Urbanization, Health and Human Security in Emerging Markets
The economies of scale, operation, specialization and integration that drove the growth of cities in Europe and North America in the 19th and 20th centuries have also driven urban growth in EMCs. But because the process has been compressed, accelerated and magnified by more productive technologies, massive internal migration and higher net reproduction rates, many EMC cities have grown at breathless speeds to unprecedented sizes and have written new chapters in the world's urban history.
Urbanization in EMCs is distinguished by its speed, scale and the facts that:
Most large EMCs (e.g. Brazil, China, India, Russia), like large OECD countries (e.g. USA, Canada, Australia) have relatively 'balanced' urban systems featuring dynamic second and third tier cities, whereas, with some exceptions (e.g. Colombia) most smaller EMCs, like smaller OECD countries (e.g. Britain, France), have urban systems dominated by one city.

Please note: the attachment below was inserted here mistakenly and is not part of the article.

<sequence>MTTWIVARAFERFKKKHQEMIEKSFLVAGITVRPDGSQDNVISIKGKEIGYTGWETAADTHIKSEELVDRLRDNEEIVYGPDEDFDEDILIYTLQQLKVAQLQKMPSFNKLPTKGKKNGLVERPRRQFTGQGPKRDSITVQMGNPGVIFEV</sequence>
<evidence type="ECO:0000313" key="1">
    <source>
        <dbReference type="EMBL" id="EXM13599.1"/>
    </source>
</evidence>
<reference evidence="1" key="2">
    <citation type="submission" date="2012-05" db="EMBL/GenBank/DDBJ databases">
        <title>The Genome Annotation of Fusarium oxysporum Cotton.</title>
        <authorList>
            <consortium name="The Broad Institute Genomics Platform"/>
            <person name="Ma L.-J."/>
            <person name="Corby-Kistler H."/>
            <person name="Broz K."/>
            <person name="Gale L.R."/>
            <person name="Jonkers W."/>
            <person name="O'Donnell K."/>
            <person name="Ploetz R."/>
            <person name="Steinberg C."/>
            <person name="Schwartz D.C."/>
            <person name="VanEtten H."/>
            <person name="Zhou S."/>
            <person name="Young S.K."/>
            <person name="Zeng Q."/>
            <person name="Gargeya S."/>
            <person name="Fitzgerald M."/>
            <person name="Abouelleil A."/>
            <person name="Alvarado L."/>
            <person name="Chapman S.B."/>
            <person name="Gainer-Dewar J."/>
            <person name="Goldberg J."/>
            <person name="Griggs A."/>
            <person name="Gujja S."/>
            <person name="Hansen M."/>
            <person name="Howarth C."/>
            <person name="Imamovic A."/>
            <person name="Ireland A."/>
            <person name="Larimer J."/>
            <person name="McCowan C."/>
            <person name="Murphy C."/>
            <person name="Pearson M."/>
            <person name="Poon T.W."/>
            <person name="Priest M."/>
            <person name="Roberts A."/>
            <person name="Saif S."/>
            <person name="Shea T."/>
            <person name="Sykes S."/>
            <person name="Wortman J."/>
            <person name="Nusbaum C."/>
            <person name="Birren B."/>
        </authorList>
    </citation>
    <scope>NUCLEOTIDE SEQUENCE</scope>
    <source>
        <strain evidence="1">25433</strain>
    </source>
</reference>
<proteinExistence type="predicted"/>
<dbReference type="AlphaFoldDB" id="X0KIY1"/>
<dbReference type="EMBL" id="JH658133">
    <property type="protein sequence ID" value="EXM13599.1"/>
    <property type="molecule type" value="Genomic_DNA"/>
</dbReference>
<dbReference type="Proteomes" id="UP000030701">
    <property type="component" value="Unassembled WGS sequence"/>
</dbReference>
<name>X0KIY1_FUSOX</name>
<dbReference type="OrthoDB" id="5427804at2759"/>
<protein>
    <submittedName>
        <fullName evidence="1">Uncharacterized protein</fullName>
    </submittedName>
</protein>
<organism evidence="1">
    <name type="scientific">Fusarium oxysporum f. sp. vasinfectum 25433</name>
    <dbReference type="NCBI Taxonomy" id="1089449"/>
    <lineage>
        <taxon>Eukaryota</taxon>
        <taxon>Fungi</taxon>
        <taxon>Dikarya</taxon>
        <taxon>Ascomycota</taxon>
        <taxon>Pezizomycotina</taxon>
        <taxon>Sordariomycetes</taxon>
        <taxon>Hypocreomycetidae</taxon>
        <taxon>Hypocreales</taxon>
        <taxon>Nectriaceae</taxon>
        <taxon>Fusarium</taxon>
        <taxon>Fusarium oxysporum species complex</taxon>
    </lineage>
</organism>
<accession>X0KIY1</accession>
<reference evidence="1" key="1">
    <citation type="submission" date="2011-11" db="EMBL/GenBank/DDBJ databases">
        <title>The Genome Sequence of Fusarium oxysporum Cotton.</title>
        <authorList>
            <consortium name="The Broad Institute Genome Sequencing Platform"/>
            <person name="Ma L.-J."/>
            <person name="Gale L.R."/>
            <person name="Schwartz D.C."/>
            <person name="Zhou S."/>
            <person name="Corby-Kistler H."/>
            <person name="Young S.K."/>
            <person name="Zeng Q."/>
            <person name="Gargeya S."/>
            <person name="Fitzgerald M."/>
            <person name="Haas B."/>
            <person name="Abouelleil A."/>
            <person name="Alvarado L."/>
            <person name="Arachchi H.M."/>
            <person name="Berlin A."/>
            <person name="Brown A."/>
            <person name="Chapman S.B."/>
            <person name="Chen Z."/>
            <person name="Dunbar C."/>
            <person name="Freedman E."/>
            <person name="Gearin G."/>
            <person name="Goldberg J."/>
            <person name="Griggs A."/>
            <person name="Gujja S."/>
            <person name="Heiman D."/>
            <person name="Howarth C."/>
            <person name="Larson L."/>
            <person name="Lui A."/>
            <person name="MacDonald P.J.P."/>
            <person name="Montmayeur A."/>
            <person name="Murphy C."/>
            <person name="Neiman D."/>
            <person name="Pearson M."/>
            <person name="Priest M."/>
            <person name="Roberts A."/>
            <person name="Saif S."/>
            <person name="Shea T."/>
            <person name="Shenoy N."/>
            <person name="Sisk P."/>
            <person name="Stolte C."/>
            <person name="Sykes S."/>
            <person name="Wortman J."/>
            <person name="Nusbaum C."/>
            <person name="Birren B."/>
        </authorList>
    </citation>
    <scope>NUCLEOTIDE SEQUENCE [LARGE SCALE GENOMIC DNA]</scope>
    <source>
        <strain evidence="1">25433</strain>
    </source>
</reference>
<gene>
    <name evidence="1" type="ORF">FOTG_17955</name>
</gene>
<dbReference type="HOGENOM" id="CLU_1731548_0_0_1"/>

Most EMC cities are more socially and spatially segmented than OECD cities with sharper distinctions between high and low income neighbourhoods and districts.
Most large EMC cities are surrounded by massive suburban settlements, often populated by migrants and characterized by high unemployment, low incomes, poor housing, inadequate infrastructure and urban services, unhealthy environments and social deprivation and isolation.